When N’Golo Kante fouled Perisic in the 28th minute, he was given the first yellow card of the match. A minute later, Perisic was fouled 40 yards (37 m) from goal, and Modric’s free kick towards the far goalpost was headed back across goal by Sime Vrsaljko. Perisic then gathered the ball and struck low into the goal’s corner. This equalized the score for Croatia.

Griezmann took a corner into the penalty area three minutes after the goal by Croatia. Even though Blaise Matuidi’s header attempt was unsuccessful, the France team still requested a penalty because they believed Perisic had handled the ball while marking Matuidi. Pitana was informed by the video assistant referee, and following a lengthy examination of the play, he awarded France a penalty. Griezmann took the penalty in the 38th minute and scored into the left corner with a low effort.

After Paul Pogba deflected Perisic’s attempt at goal for a corner in the 43rd minute, Lucas Hernandez was booked for a foul on Rebic. A little before the break, Croatia had a corner, which Rakiticc took into the penalty area. Vida had a chance to score with his head, but the ball missed the net. Despite having just one shot on goal and 34% of the possession, France led 2-1 at the end of the first half.

Pundits debated the validity of both of France’s goals during the halftime break. Rio Ferdinand and Alan Shearer of BBC One claimed that neither the penalty that resulted in their second goal nor the free kick that led to their first should have been given. Shearer said there was “no way that the hand-ball was deliberate” and called the penalty decision “ridiculous”. On BBC Radio 5 Live, Chris Waddle expressed his opinion that the penalty judgment was justified, adding, “I would have given it.” With his hand, Perisic prevented the ball from passing through.”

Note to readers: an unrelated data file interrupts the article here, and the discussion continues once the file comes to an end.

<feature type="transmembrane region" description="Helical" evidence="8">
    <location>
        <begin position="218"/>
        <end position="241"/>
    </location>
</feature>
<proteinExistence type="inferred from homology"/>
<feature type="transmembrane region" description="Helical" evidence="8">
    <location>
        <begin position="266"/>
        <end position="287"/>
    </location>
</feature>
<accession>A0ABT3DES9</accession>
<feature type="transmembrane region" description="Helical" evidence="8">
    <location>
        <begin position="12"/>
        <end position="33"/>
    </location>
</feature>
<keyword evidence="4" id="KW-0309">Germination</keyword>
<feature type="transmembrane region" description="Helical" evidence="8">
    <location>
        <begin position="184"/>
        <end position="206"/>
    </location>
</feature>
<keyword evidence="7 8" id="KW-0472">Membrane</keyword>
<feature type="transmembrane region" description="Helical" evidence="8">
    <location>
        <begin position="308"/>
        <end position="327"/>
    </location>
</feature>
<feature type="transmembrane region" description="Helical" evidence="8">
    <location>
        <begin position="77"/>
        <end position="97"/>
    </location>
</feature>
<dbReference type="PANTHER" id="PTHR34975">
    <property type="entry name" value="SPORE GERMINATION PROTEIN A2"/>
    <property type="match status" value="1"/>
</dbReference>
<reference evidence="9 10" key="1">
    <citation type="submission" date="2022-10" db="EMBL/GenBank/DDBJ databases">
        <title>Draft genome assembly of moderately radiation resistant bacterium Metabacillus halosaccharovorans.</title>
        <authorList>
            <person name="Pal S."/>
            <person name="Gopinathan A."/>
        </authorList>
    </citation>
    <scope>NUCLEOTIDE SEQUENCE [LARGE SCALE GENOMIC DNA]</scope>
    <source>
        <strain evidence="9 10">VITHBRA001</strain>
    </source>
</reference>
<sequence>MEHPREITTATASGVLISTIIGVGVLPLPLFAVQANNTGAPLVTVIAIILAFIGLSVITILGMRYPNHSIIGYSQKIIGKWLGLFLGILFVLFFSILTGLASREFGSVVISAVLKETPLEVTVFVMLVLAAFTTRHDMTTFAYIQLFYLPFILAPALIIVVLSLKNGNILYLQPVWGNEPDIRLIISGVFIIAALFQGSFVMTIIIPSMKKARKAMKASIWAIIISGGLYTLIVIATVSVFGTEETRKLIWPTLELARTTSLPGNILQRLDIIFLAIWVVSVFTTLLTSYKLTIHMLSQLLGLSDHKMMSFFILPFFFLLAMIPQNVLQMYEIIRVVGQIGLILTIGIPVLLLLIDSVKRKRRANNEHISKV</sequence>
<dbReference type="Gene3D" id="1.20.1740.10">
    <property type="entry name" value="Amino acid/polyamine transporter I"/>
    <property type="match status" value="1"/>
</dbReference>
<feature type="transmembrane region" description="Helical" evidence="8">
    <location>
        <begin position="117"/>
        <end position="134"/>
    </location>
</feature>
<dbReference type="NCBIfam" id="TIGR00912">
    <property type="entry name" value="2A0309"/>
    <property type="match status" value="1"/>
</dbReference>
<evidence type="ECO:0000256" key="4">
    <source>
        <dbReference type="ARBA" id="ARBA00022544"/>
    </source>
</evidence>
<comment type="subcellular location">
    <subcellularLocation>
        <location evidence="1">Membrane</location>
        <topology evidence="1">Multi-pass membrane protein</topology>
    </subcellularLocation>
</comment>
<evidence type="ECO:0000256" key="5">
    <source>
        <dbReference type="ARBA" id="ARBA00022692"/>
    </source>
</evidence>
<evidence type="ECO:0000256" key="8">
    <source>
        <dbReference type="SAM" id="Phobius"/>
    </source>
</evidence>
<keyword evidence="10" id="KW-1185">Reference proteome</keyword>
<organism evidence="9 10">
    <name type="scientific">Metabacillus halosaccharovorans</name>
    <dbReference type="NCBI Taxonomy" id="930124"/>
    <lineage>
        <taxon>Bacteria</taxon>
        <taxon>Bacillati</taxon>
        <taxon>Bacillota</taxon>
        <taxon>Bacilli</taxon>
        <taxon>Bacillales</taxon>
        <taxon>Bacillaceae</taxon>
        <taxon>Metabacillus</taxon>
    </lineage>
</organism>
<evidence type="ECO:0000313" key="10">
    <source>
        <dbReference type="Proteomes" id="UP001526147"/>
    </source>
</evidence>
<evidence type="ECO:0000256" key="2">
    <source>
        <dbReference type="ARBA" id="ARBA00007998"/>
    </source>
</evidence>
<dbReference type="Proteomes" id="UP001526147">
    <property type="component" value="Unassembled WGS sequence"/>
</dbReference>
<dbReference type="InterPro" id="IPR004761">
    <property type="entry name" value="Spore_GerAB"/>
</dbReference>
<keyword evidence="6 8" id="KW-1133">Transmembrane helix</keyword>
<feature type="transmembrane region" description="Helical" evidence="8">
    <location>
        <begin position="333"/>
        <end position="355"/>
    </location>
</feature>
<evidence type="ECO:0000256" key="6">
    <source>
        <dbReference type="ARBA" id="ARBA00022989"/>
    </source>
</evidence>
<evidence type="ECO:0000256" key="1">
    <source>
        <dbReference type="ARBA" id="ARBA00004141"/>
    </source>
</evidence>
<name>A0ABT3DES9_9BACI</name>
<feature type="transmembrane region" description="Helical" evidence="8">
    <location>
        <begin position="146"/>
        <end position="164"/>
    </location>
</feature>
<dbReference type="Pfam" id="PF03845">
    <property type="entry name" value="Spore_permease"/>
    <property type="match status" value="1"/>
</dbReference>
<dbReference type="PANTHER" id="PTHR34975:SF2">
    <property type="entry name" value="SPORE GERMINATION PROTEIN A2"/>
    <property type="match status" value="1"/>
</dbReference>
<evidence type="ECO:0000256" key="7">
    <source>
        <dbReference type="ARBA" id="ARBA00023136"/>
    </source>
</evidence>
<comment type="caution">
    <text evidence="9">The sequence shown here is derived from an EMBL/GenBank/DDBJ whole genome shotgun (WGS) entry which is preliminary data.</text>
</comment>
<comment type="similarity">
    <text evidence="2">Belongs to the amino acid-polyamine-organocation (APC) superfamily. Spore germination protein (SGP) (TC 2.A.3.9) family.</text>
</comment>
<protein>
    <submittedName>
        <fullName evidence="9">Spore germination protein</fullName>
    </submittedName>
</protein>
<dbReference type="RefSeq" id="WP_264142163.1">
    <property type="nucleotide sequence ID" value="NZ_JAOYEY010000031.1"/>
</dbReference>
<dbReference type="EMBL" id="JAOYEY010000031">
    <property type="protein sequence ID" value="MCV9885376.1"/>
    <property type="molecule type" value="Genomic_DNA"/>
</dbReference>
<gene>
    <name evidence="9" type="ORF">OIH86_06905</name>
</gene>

The 2018 FIFA World Cup Final Preview: France vs Croatia Showdown

Second Half

Early in the second half, a Croatian attack was halted by security personnel after multiple pitch invaders came onto the field. Pussy Riot, a Russian feminist rock band and protest organization, took credit for the disruption. After Rakitic’s pass, Rebic blasted the ball toward goal from the left side of the penalty area three minutes into the second half, giving Croatia a chance to score.

Hugo Lloris, the French goalkeeper, stopped his shot with one hand, sending it behind for a corner. As Glendenning put it, Croatia was “in a state of total dominance” at the start of the second half.